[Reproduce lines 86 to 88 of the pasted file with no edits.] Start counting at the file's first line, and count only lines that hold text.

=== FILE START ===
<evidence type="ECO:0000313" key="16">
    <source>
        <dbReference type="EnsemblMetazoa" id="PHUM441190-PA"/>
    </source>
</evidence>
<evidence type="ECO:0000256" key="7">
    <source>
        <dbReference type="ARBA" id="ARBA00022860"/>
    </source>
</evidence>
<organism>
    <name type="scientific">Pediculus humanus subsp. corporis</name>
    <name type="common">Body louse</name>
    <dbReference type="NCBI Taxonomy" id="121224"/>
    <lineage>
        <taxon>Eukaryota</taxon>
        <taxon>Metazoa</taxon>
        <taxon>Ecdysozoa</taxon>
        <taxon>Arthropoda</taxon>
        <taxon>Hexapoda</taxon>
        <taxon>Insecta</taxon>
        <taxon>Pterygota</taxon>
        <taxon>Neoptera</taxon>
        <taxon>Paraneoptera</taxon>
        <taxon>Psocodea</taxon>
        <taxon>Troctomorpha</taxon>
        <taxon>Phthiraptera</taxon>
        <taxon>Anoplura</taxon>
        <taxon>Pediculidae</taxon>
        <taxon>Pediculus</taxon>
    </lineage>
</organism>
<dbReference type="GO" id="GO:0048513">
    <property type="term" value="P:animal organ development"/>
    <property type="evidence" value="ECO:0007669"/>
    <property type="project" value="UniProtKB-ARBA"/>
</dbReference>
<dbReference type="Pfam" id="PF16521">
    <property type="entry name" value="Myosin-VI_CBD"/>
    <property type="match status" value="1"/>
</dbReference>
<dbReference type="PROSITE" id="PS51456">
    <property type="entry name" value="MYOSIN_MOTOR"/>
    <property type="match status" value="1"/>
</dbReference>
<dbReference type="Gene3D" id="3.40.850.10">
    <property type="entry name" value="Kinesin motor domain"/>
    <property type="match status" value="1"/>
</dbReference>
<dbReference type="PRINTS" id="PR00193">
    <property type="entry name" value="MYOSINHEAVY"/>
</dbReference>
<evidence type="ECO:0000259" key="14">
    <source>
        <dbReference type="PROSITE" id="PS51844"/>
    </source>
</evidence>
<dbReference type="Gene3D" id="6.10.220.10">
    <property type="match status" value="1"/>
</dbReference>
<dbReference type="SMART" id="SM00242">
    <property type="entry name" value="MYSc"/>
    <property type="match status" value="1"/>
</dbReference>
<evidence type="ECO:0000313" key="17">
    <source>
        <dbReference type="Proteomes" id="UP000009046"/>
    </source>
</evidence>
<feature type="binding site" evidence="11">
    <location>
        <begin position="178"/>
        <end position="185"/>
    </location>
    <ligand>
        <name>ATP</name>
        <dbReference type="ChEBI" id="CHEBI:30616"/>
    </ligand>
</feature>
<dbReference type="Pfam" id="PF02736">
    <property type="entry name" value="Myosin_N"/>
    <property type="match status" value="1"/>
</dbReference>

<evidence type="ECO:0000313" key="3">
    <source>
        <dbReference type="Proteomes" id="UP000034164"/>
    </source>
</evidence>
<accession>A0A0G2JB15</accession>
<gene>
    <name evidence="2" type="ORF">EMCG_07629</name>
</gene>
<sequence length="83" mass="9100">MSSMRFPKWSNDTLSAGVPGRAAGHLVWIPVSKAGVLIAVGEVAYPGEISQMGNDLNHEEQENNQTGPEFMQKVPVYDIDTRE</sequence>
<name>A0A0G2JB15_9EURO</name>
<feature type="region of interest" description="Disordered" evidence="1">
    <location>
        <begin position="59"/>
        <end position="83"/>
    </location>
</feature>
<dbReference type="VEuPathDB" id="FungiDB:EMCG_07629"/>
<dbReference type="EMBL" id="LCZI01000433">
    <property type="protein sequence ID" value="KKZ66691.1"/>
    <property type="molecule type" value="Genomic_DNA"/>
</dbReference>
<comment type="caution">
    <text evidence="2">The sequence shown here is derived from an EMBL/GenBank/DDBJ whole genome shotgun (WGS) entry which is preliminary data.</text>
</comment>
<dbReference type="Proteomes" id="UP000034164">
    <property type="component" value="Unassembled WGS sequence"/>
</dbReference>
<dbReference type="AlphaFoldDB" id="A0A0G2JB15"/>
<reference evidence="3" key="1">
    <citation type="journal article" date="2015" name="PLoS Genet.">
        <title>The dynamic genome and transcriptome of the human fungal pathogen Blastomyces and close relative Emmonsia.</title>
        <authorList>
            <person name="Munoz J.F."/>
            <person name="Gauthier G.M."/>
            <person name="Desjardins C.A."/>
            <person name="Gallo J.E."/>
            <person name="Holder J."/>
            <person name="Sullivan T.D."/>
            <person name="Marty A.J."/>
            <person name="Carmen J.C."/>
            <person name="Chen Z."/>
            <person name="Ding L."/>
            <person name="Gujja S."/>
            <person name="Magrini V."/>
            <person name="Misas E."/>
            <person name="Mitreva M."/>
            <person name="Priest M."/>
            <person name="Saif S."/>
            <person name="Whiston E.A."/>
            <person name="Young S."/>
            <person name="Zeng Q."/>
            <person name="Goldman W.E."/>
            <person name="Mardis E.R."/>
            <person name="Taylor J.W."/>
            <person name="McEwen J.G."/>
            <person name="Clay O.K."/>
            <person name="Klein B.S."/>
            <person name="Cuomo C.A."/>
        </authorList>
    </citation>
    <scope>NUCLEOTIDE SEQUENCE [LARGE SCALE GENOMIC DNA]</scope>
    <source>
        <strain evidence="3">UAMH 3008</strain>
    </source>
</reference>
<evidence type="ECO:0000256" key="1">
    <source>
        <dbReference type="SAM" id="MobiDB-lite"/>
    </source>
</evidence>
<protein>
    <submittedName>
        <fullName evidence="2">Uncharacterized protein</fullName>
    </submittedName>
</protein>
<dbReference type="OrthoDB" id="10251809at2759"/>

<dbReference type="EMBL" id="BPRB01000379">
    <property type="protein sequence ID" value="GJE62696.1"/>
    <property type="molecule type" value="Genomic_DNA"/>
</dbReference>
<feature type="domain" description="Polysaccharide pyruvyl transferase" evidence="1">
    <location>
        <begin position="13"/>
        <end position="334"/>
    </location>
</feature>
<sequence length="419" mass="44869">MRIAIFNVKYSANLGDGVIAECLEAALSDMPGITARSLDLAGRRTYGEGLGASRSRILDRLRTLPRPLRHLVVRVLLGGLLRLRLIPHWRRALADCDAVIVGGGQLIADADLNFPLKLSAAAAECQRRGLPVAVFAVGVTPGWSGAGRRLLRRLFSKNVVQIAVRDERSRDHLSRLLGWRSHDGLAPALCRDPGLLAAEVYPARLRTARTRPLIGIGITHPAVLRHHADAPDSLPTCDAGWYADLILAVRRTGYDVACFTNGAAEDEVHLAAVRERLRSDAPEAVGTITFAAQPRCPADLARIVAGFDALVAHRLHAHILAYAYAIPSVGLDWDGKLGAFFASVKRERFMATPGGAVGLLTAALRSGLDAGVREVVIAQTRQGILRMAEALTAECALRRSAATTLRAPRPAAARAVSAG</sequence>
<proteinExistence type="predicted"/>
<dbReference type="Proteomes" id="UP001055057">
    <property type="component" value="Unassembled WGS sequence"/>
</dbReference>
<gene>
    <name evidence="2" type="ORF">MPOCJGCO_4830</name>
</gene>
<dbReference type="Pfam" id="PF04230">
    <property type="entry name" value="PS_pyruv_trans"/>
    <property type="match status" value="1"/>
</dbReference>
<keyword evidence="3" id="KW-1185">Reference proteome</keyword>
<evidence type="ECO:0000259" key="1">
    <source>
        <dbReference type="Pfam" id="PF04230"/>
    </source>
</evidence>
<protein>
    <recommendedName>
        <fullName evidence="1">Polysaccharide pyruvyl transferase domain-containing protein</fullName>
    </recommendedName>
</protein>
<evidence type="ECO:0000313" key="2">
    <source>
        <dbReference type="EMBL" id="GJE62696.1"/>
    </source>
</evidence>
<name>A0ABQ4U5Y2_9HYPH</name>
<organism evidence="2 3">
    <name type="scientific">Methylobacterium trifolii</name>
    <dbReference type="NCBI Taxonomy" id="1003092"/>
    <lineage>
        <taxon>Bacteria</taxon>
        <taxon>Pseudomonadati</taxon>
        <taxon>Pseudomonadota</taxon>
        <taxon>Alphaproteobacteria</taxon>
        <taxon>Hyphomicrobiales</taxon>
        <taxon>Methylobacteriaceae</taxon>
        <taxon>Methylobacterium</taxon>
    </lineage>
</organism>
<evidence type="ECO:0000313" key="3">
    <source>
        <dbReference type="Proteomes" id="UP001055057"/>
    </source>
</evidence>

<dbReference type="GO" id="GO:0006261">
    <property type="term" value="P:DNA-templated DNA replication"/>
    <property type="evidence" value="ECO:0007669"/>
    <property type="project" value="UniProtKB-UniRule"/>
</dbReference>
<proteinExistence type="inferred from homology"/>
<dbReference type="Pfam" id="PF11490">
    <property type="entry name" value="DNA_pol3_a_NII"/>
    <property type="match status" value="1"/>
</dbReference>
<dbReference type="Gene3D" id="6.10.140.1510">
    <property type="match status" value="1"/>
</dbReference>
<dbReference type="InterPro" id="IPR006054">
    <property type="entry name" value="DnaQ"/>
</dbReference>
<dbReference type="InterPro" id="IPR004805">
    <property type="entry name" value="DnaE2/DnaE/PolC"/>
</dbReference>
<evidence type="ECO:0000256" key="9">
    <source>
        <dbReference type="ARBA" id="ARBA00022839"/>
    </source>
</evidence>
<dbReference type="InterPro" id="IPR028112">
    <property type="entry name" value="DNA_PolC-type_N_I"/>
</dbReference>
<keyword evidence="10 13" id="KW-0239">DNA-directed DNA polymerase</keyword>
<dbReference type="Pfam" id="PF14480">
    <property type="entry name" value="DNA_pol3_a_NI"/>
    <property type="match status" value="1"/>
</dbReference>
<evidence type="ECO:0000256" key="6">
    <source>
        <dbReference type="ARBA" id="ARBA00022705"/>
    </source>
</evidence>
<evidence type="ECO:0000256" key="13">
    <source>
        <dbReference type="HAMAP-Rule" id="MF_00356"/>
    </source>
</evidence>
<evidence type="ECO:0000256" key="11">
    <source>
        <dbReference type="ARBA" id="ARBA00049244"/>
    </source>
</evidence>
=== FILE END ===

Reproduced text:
        <dbReference type="Proteomes" id="UP000034164"/>
    </source>
</evidence>